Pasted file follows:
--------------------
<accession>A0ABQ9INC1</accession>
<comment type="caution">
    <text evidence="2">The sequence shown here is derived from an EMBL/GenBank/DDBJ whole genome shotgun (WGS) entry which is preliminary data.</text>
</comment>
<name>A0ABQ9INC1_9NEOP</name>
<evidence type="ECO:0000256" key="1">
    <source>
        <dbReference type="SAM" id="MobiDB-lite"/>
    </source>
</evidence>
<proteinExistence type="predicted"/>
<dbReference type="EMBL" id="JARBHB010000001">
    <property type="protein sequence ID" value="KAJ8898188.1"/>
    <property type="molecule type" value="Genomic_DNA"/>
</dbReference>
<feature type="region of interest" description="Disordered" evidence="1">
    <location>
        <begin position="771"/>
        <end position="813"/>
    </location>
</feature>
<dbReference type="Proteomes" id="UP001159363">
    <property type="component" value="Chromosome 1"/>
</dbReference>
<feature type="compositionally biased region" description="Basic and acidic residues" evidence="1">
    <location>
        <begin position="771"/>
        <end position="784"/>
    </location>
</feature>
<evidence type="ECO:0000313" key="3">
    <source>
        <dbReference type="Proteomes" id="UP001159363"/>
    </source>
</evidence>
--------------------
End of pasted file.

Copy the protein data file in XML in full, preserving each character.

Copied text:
<accession>A0ABQ9INC1</accession>
<comment type="caution">
    <text evidence="2">The sequence shown here is derived from an EMBL/GenBank/DDBJ whole genome shotgun (WGS) entry which is preliminary data.</text>
</comment>
<name>A0ABQ9INC1_9NEOP</name>
<evidence type="ECO:0000256" key="1">
    <source>
        <dbReference type="SAM" id="MobiDB-lite"/>
    </source>
</evidence>
<proteinExistence type="predicted"/>
<dbReference type="EMBL" id="JARBHB010000001">
    <property type="protein sequence ID" value="KAJ8898188.1"/>
    <property type="molecule type" value="Genomic_DNA"/>
</dbReference>
<feature type="region of interest" description="Disordered" evidence="1">
    <location>
        <begin position="771"/>
        <end position="813"/>
    </location>
</feature>
<dbReference type="Proteomes" id="UP001159363">
    <property type="component" value="Chromosome 1"/>
</dbReference>
<feature type="compositionally biased region" description="Basic and acidic residues" evidence="1">
    <location>
        <begin position="771"/>
        <end position="784"/>
    </location>
</feature>
<evidence type="ECO:0000313" key="3">
    <source>
        <dbReference type="Proteomes" id="UP001159363"/>
    </source>
</evidence>